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[431] laws they complain of have nowhere prevented the return of their fugitive slaves. . . . . Moreover, they can be in no immediate danger. . . . . But all this avails nothing. The cry is, that the South is in danger, because the South is in the minority, and is weak; and they had better go out of the Union before they become weaker and more feeble by the constantly increasing power of the free States. . . . .

Meanwhile, the very suggestion has thrown the finances of the country into confusion. There was a panic last week, worse in many respects than the formidable one of 1857 . . . . It was foreseen by nobody, and is a proof not only of the importance of the political questions at issue, but of the peculiar sensitiveness of men in a government which is so purely a matter of opinion, and which has so few traditions and precedents to rest upon. Where it will end, no man can tell. With greater real wealth than we ever had before; with enormous crops, which are so much wanted in Europe that they are sure to be turned into ready money at once; and with exchanges in our favor, so that gold is coming in daily, one would think that it should end at once. But if we are going to quarrel at home, we have an element in our reckoning that was never there before, and the value and import of which none are wise enough to estimate. . . . . If any country in all the world were governed according to the well-understood demands of its material interests, the people of that country would be better off than the people of any other country on the face of the earth. But passions and personal interests rule more or less everywhere. Plectuntur Achivi is as true now as it was eighteen hundred or three thousand years ago. . . . .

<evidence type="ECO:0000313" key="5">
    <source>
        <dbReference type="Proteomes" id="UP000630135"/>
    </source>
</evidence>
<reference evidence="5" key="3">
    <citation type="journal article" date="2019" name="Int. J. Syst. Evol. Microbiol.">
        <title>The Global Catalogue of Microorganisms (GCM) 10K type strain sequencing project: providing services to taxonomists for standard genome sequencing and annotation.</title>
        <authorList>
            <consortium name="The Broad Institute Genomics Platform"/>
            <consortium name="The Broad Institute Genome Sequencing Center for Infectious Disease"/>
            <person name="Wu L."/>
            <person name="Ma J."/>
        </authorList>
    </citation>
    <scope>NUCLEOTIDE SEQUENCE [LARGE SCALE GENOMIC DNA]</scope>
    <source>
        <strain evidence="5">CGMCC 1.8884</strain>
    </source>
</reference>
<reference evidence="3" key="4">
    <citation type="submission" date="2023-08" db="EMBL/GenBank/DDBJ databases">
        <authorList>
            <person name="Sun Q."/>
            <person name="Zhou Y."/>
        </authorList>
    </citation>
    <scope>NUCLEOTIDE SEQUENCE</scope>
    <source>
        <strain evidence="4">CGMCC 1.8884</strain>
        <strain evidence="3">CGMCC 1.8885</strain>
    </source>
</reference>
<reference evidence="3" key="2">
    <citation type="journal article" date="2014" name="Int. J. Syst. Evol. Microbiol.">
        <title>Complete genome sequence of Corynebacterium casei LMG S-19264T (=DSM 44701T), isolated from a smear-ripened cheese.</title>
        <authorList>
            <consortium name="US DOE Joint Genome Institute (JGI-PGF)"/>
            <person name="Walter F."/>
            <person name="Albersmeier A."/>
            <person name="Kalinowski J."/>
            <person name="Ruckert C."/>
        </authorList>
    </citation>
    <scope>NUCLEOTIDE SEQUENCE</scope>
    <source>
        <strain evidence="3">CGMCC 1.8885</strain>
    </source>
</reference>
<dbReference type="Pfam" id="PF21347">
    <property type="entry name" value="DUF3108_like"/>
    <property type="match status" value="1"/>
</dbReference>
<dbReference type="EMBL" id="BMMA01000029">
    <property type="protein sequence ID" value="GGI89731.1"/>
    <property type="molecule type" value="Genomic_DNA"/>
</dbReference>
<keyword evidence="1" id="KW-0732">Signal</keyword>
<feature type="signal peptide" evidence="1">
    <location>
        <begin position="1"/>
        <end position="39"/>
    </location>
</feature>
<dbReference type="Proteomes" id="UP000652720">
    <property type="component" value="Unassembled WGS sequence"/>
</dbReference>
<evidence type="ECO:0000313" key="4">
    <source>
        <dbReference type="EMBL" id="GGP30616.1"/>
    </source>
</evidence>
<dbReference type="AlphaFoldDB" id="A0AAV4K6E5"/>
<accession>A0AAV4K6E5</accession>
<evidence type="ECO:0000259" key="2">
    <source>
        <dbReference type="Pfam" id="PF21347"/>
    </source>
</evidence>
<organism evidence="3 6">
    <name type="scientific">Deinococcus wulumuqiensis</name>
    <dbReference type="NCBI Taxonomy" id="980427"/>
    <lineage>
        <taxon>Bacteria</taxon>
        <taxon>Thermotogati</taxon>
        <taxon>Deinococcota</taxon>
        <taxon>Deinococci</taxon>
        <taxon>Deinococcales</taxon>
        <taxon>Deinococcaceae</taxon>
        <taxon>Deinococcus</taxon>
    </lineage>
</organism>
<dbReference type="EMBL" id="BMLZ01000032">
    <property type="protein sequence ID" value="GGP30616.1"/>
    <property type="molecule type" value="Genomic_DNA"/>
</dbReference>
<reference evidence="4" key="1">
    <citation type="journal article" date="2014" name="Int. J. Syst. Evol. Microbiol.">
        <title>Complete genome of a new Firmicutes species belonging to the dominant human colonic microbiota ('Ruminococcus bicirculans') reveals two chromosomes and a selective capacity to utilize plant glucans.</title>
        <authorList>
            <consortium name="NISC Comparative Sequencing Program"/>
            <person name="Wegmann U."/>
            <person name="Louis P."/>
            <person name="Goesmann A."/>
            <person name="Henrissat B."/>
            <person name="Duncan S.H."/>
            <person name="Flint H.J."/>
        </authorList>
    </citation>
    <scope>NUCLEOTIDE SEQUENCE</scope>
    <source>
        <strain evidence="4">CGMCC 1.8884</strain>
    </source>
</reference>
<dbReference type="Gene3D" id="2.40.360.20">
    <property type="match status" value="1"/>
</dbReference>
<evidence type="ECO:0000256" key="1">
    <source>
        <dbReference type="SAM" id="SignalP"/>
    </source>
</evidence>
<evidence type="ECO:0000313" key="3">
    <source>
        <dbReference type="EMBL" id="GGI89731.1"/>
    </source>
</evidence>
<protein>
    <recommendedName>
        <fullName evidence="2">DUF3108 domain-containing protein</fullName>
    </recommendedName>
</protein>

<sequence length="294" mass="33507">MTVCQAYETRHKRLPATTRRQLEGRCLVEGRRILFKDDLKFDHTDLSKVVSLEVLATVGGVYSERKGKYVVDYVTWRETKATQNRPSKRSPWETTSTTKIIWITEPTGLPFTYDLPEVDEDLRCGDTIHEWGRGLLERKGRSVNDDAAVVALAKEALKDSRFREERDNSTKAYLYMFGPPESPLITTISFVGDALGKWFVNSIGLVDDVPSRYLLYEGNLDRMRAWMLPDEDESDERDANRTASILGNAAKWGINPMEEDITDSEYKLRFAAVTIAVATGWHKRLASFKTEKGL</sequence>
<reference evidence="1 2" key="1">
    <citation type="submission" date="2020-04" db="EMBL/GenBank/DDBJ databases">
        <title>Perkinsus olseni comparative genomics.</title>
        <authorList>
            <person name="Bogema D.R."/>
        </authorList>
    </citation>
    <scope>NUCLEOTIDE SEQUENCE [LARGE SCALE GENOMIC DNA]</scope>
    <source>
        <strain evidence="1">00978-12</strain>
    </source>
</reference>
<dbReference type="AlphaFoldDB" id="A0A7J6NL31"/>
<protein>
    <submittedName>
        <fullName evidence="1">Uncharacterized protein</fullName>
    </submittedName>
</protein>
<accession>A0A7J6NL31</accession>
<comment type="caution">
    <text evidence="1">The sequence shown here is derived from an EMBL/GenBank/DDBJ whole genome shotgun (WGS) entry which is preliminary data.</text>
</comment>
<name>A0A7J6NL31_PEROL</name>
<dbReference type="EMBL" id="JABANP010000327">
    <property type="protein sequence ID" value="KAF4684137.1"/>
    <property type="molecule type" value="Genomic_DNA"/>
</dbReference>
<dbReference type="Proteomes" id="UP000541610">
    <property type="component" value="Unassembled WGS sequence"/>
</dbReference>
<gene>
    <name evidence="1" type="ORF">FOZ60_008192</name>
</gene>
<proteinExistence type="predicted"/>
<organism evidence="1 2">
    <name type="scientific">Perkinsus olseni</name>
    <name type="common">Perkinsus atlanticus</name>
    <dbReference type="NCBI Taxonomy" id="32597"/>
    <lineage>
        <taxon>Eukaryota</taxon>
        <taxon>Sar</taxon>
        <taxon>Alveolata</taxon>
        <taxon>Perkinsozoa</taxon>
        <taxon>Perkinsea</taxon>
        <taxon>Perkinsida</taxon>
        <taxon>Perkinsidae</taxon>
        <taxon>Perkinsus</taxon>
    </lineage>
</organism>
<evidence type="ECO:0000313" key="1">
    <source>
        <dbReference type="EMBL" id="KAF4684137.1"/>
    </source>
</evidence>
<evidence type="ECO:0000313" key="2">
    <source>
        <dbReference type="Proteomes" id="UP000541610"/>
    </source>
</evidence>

One thing, however, is certain. There will be more real profitable, substantial thinking upon political subjects done in the United States during the next six months, than has been done during the last ten years . . . . In no event will there be any attempt at coercion until we are much further ahead in our troubles and exasperation. . . . . If it comes to fighting, we of the North of course shall beat. We have the moral and physical power, the wealth, and all the other means needful to carry through the contest successfully. But it will be such a contest as the civilized world has not seen for a long time; much like one of the old contests between the Greek republics, and at the end, when, if it ever happens, we must have three, or four, or five millions of uneducated slaves on our hands, what shall we do with them? Anna—the younger—asked this question of Count Cavour, in his opera-box, one night, 1 after he had shown us that he


1 In 1857. See ante, p. 352.

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